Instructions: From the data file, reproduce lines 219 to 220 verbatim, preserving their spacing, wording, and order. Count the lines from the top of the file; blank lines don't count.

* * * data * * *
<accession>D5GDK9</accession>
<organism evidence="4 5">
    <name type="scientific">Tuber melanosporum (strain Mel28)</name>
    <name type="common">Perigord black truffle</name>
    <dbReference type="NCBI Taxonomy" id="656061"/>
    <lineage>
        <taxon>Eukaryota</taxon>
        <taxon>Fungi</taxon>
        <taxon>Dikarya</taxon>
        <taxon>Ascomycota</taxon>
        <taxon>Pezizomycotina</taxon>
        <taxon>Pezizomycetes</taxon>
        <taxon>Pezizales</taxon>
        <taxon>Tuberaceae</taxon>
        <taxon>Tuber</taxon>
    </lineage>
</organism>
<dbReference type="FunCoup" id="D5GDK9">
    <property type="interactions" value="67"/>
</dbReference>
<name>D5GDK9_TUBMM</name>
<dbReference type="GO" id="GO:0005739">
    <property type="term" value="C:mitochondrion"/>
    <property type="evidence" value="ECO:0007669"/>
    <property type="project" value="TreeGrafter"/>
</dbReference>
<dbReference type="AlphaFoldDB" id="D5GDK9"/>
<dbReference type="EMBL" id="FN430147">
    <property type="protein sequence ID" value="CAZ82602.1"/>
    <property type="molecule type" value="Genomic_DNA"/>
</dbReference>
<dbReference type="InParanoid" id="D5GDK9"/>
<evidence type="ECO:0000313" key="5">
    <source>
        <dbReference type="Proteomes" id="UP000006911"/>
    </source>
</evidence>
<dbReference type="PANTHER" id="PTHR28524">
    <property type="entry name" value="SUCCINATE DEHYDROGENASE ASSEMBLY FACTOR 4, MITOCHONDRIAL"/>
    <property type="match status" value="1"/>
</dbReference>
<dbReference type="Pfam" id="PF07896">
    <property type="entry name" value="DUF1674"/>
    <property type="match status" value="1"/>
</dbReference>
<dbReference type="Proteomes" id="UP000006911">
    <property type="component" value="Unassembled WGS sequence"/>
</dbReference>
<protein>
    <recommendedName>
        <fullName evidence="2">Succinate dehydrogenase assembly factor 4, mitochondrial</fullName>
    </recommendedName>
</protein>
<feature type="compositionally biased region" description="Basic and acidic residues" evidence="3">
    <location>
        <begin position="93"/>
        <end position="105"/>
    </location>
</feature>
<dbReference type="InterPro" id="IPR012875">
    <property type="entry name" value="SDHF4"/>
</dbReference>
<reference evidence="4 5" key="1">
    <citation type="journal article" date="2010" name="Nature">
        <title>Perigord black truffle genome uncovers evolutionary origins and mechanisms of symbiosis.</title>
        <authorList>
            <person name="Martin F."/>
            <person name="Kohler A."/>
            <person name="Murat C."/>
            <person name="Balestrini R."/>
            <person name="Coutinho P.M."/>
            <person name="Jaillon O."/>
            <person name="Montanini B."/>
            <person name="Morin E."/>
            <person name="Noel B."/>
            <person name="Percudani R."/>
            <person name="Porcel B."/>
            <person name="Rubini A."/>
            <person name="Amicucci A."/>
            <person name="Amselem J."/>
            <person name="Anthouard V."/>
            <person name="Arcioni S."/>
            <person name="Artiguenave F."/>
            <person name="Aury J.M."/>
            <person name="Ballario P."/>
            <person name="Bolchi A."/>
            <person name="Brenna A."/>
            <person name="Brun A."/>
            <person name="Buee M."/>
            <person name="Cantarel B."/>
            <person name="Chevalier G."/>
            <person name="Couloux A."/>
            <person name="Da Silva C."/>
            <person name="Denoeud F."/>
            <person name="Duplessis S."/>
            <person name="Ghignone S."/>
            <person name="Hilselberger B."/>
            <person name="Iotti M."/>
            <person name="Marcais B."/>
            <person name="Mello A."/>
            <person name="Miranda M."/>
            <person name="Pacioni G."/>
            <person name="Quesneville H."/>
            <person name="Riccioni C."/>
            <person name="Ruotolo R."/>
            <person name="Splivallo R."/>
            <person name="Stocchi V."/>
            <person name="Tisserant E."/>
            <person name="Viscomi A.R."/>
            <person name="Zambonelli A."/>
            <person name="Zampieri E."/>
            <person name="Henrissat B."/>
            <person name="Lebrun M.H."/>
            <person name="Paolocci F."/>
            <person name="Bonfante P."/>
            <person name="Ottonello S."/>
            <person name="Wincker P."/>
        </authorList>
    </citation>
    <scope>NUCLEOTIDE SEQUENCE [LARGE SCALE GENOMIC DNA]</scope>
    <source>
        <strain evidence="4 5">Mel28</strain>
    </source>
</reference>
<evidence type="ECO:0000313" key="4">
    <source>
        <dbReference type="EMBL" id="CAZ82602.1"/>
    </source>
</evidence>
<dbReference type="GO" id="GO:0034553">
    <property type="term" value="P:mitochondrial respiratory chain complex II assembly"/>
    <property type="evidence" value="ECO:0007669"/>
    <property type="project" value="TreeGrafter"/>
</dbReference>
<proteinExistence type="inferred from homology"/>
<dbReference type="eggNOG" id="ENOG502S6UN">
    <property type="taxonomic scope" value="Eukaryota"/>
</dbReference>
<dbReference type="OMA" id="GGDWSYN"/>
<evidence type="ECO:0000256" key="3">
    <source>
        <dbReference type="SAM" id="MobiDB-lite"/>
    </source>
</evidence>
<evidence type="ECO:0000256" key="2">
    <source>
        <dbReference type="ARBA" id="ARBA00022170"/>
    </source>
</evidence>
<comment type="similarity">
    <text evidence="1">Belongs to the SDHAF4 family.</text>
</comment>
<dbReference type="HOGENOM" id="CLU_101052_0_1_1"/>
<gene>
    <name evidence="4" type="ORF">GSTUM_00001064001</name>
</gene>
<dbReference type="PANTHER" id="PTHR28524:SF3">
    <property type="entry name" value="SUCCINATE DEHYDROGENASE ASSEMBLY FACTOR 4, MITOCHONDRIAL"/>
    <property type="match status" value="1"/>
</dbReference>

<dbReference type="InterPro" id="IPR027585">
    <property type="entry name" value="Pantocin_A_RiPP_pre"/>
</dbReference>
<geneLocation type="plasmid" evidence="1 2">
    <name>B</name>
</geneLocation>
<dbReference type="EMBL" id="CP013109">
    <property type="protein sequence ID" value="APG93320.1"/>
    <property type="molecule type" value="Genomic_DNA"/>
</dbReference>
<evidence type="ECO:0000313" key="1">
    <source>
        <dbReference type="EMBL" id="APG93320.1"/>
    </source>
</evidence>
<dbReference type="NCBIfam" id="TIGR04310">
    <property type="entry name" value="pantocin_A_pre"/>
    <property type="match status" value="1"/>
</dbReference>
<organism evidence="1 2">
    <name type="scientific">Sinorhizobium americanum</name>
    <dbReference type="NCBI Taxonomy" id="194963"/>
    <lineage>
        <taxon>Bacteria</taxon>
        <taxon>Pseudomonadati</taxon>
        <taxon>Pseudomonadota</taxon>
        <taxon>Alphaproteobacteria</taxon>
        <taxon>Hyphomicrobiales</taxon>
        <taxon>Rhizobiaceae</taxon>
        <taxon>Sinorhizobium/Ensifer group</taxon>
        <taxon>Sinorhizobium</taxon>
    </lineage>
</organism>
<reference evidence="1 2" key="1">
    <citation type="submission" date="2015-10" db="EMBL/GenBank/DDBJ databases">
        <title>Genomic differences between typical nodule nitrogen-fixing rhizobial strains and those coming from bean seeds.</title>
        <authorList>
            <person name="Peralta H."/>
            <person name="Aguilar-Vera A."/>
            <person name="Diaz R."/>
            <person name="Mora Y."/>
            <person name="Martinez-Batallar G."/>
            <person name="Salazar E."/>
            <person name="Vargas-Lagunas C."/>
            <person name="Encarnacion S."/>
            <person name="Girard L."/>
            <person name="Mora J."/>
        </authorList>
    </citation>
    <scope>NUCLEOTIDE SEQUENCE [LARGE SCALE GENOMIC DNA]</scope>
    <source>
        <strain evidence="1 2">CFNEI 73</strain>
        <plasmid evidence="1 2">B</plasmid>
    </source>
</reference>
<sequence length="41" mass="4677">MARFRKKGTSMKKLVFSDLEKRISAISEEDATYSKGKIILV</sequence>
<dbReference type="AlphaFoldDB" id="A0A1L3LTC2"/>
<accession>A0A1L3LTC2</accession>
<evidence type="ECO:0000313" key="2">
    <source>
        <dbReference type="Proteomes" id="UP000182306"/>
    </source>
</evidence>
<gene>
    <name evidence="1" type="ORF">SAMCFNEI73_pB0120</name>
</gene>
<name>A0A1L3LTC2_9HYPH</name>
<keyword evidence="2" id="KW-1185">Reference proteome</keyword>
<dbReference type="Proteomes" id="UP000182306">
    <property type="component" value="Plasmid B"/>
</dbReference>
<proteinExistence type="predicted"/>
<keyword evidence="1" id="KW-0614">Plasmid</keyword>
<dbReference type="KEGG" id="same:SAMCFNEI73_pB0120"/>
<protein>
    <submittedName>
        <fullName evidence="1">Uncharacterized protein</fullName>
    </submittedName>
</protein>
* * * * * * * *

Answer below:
<evidence type="ECO:0000313" key="2">
    <source>